Clearview Lodge Autumn Harvest
Autumn has been a busy time at Clearview Lodge this season. In April, after a marvellous sunny warm summer, we harvested our Pinot Noir. We are currently drinking our 2011 and 2012 Pinot Noirs and for something a little special, our 2010 Pinot Noir Port which has proven very popular and is available for you to try in the guest lounge by the fire. This
years harvest is at our Winemakers (20 minutes away in West Melton) We have 2 1/2 Barrels of Pinot Noir (about 65 dozen bottles) and a half barrel of Port
(about 12 dozen bottles) which will be bottled later in the year. We harvest our grapes in April or early May depending on ripeness and weather.
We have about 20 friends and
relatives to help, and have morning and afternoon tea and a lunch accompanied by some of the previous seasons wines. It is a wonderful day as we can only pick in nice weather, as rain would dilute the juice and we can’t have that!
These pruners are really quick, but very heavy, the plan is to keep 5 fingers on each hand so care is being taken. Our winter, while wet this year, has been very mild and it is still July and there is sap rising, which means the buds will be swelling in no time. This also means the vines could be vulnerable to frost, so I hope we can have a few good frosts to slow them down again, so I can finish pruning before bud burst. During your tour of the vineyard, I can explain all the different tasks which have to be done throughout the season. There is always something to be done in the vineyard, whether it is selecting shoots or removing laterals or leaves, to get sun on the bunches. Once the nets are put on, to keep the birds out (at the end of January or beginning of February), there is less to do. Samples are taken to the winemaker in April and we keep an eye on the weather and prepare for the harvest. Your mission, should you choose to accept it, is to enjoy a glass of Pinot Noir or Pinot Port with us. It’s a tough job, but someone has to to it!
The Olive Harvest
Our Olive harvest is a somewhat more drawn out affair and takes place over about 3 weeks. We have a mechanical harvester which helps and, just like in Italy, we spread our nets under the trees and collect up all the olives, which Robin knocks off with the (electric back-pack) harvester which has a long pole and long carbon fibre rod fingers. Some are picked by hand but mostly only if the tree has frosted fruit, from the previous season, which we don’t want in our extra virgin olive oil.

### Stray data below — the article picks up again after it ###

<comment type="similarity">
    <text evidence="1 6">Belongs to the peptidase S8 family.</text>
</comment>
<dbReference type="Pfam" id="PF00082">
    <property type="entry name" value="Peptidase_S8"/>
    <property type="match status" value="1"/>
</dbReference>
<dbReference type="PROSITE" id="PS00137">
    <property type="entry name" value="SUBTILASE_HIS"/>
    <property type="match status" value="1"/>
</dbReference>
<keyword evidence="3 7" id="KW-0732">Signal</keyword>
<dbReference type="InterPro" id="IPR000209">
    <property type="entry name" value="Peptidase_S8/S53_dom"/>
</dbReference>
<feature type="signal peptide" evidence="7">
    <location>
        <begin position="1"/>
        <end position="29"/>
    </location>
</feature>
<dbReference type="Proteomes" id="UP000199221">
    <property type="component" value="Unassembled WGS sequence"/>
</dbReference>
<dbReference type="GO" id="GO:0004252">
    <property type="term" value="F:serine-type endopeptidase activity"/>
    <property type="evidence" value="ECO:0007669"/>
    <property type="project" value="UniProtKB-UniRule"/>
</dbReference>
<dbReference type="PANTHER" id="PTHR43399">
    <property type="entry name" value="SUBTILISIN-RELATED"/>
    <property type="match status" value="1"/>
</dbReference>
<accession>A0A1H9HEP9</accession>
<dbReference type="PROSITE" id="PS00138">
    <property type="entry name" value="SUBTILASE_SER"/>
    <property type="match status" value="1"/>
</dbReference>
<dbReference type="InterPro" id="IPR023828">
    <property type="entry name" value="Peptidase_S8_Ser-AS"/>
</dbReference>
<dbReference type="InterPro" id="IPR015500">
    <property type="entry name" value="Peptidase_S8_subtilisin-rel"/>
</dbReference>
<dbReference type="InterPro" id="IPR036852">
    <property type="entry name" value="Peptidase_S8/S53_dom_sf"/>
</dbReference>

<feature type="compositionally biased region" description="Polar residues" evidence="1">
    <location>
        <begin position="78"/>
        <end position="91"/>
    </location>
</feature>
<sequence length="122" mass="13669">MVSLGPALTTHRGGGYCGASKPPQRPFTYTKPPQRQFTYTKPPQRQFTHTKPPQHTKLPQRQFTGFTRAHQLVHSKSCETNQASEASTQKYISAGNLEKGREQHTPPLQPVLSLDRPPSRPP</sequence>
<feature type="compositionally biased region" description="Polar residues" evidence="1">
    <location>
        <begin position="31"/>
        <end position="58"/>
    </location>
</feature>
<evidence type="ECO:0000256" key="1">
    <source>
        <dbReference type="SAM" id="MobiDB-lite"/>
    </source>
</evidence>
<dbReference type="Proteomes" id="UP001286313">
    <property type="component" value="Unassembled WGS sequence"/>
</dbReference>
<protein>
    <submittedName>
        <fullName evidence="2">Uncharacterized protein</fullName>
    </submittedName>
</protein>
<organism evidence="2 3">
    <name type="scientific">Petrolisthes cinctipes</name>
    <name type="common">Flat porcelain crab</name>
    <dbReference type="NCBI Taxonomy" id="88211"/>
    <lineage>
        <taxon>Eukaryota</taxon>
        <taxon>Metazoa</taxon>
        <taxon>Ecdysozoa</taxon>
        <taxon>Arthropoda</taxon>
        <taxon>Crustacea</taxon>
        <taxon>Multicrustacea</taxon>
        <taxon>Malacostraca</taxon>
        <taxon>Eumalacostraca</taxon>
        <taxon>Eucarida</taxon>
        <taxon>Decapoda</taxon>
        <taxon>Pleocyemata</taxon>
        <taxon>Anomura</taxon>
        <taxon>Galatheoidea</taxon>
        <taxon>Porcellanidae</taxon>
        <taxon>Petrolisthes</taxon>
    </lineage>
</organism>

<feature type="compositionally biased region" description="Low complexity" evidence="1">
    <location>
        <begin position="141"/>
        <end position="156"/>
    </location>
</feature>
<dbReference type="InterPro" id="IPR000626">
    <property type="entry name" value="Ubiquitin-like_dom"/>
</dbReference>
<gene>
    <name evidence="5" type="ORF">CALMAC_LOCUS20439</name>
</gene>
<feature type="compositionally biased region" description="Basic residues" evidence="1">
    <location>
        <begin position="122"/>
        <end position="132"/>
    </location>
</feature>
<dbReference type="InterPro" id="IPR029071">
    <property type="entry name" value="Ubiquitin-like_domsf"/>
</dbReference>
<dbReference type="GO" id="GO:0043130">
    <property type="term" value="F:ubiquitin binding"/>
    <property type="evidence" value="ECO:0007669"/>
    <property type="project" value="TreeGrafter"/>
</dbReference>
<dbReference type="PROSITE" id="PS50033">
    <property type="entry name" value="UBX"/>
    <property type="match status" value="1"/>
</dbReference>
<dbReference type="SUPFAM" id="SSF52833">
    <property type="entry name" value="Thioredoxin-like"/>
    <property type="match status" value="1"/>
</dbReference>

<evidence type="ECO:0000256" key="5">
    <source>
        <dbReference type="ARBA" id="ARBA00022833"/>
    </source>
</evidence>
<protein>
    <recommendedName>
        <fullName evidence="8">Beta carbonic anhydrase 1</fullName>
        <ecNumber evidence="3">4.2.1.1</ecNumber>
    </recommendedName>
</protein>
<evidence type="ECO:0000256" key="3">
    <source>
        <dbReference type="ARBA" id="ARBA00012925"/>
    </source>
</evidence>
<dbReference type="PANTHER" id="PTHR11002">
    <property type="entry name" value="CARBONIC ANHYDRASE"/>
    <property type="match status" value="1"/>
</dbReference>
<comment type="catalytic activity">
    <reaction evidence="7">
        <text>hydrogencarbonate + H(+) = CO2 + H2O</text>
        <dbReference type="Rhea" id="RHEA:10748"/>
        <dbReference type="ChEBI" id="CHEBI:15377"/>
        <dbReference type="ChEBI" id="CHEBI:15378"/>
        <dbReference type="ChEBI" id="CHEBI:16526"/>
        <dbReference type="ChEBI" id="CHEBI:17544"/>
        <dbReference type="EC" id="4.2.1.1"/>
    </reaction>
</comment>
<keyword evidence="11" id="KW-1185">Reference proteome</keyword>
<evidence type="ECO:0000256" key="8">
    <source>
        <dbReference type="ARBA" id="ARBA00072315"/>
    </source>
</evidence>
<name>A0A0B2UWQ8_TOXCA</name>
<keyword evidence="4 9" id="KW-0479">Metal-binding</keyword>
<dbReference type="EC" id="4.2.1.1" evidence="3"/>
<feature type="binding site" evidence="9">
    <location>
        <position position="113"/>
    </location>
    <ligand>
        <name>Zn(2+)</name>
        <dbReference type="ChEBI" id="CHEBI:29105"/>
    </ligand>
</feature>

We have friends and family, and occasionally guests, who help with moving the nets and sorting the olives. At the end of each day the fruit is all taken out to the press in Ohoka and the oil is collected from the previous day. Now we have all our oil, we will send away samples to be certified Extra Virgin and enter some of the olive oil competitions. We won a Silver medal in the New Zealand Gourmet Oil competition in 2011 and a bronze medal in the New Zealand Olive Association awards in 2011.
This year we picked 2300 kgs of fruit and have 137 litres of oil. Some of our 500 olive trees had 30-40 kgs of fruit. You might like to try our oil with some nice fresh bread and
some of our dukkah, which Robin makes from
some of our walnuts and hazel nuts, which are also available a bowl, up in the lounge, if you would like to have a nibble. Due to our cool-climate situation we don’t get a very high yield of oil but it is very good quality oil.
Once the olives are picked they are taken to our shed to be de-leafed.
We pay for the pressing by weigh so don’t want to pay for leaves in our oil. Bryan (Sue’s clever Dad) has made us a de-leafer. Together with Sue’s Mum, they work tirelessly sorting.
These are our main crops but we had a great cherry season in late December and January and you can pick cherries to have with breakfast or on your tour of the gardens and vineyard when you come to stay. We also enjoyed raspberries, boysenberries, strawberries, red and black currants, blueberries, peaches, nectarines, plums, greengages, feijoas and lemons are always fruiting.
I will be having words with the birds about the apricots. I am happy to share with our bellbirds but not some of their friends, but I would like a few apricots this year. I am still making muffins with our raspberries and have Pinot jelly, raspberry jam, quince jelly and quince paste, apricot jam all available for your breakfast. Our nuts are ready in Autumn and many visitors enjoyed picking their own chestnuts. I pick up and dry the walnuts and hazelnuts before I can use or sell them.
Whatever the season, you will always receive a warm welcome and something tasty to eat or drink, which you can see growing here and pick if it’s in season.
Sue & Robin,
8 Clearwater Avenue, Harewood
Christchurch, New Zealand
Tel +64 3 359 5797
Mobile 021 727 883